The International Dimensions of the Facebook Papers
The Facebook Papers, the product of a consortium of networked investigative journalists working with at least two Facebook whistleblowers, are filled with explosive revelations about the company’s inability to control misinformation, hate speech, and extremism on its platform. While we wait for more of the leaked original documents to make their way past journalists and into the general public, as promised by some in the consortium, the available reporting already reveals three key trends on the international side of Facebook’s practices. First, local staff are overwhelmed and under resourced; second Facebook consistently prioritized growth over integrity in a way that disproportionately impacted emerging markets; and third, company culture favored half-measures over more aggressive steps.
1. Local fact-checking organizations expressed frustration about the lack of technical resources and staffing to sort through the maze of hate, disinformation, and misinformation appearing on their screens. Certain technical tools, like classifiers to automatically detect concerning information in local languages, weren’t deployed to “at-risk countries” like Ethiopia. One staff member with a Facebook-affiliated fact-checker had to leave the country due to local intimidation. Researcher Berhan Taye says Facebook has failed to take down much of the problematic content she and a volunteer team have flagged. The Atlantic reports that a meager 13% of Facebook’s staff hours for moderating misinformation were devoted to areas outside the United States, which constitute 90% of its user base. Facebook researchers knew that extremism, sex trafficking, and hate speech were rampant in Arabic language spaces on the platform, but Facebook management was slow to scale up its content moderation teams needed to address this problem. Differences between dialects, hiring problems, and inconsistent enforcement plagued the platform’s response.
2. Emerging markets bore the brunt of Facebook’s decision to prioritize growing its user base and creating “meaningful social interactions” through its algorithm. In countries like Burma and Ethiopia, where internet usage was low when Facebook arrived, Facebook quickly became the primary lens through which many people viewed current affairs. Content moderation, translation, and hiring lagged. In some cases, Facebook offered foreign language versions of its platform, but didn’t offer translated versions of its content moderation tools or hate speech reporting forms. As a result, Facebook enabled systemic violence against Rohingya Muslims in Burma, and inflamed civil conflict in the Tigray region of Ethiopia. In Poland, a marginal extremist party took advantage of the boost Facebook’s algorithm gives “emotional messages” to gain the most followers of any Polish party on the platform.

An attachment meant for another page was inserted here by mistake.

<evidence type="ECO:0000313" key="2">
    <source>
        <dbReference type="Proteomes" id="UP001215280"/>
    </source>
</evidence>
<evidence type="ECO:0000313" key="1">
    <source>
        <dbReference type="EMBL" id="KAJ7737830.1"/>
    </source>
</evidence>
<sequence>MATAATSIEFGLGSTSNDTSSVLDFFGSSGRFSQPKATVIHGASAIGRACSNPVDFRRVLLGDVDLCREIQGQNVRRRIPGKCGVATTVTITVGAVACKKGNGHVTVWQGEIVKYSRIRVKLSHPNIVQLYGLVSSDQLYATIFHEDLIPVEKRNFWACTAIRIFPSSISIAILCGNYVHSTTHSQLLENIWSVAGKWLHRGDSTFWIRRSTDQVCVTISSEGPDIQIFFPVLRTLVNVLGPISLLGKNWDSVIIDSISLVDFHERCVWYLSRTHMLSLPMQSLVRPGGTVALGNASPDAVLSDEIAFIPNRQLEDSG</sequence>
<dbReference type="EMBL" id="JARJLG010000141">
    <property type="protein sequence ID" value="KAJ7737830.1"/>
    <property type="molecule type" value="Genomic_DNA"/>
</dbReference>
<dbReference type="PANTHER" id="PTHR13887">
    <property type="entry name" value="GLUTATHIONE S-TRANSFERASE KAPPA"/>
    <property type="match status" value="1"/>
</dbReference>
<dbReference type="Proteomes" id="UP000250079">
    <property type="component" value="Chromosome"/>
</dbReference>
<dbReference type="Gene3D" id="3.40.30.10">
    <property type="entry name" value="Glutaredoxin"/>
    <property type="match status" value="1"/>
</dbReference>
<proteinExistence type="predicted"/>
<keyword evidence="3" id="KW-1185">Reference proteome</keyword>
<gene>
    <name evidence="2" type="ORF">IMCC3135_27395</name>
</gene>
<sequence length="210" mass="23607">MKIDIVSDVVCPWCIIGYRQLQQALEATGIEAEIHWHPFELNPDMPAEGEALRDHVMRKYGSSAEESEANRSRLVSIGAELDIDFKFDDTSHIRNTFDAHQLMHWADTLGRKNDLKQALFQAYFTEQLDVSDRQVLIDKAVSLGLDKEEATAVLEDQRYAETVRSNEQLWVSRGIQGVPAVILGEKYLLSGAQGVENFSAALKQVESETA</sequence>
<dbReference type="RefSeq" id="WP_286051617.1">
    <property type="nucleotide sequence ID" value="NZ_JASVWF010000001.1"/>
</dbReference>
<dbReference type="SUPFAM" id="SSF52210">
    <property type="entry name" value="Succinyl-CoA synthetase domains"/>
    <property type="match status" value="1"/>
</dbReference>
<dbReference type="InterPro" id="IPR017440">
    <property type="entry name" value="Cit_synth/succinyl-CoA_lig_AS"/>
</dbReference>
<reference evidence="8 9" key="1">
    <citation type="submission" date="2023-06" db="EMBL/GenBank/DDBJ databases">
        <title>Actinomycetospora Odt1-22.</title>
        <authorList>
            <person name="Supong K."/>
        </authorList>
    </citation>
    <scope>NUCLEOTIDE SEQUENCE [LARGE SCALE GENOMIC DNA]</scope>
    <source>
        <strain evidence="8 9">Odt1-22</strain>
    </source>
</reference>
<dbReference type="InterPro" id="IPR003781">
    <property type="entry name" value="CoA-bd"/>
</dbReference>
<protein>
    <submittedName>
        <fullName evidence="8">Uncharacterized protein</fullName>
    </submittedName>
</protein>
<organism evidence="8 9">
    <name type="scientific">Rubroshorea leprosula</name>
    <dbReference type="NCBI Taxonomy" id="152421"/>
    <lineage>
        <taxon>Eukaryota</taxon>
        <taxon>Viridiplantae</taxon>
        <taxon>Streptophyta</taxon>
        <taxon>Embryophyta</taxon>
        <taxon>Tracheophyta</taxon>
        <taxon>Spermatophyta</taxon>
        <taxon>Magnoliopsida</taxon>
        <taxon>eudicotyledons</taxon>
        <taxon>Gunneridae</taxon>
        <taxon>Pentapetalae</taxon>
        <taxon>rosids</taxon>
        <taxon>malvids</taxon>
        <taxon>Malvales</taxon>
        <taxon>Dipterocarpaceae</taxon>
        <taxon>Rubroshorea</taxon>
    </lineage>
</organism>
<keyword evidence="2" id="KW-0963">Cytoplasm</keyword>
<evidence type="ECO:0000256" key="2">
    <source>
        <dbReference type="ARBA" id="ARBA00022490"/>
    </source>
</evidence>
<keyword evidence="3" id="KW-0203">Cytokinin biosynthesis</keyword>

3. Political and public relations considerations induced Facebook to favor half-measures for addressing known problems. Hate speech by a prominent Indian politician stayed up because the platform anticipated that banning him would trigger a “backlash” in this highly coveted market; Facebook did ultimately ban the politician, but not before his (and other) inflammatory rhetoric repeatedly filled Indian news feeds. Similarly, Facebook was slow in reacting to concerns about a 2017 algorithm tweak that gave emoji responses to posts five times the weight of a “like” when assessing whether to show a post to users. There were immediate concerns that since “angry” emojis were included, this change could amplify provocative or unverified content. Yet the platform downgraded the angry emoji’s weight (now zero) only in a series of half-steps over the next three years. Facebook decision makers rejected a number of internal proposals along the way to quicken the de-weighting of emotive content.
In 2014, Facebook dropped its early motto of “Move Fast and Break Things” in favor of broader principles. The Facebook Papers show that since 2014, that motto has still applied as Facebook has rushed recklessly into new information markets around the world.
— Kevin Sheives, Associate Director, International Forum for Democratic Studies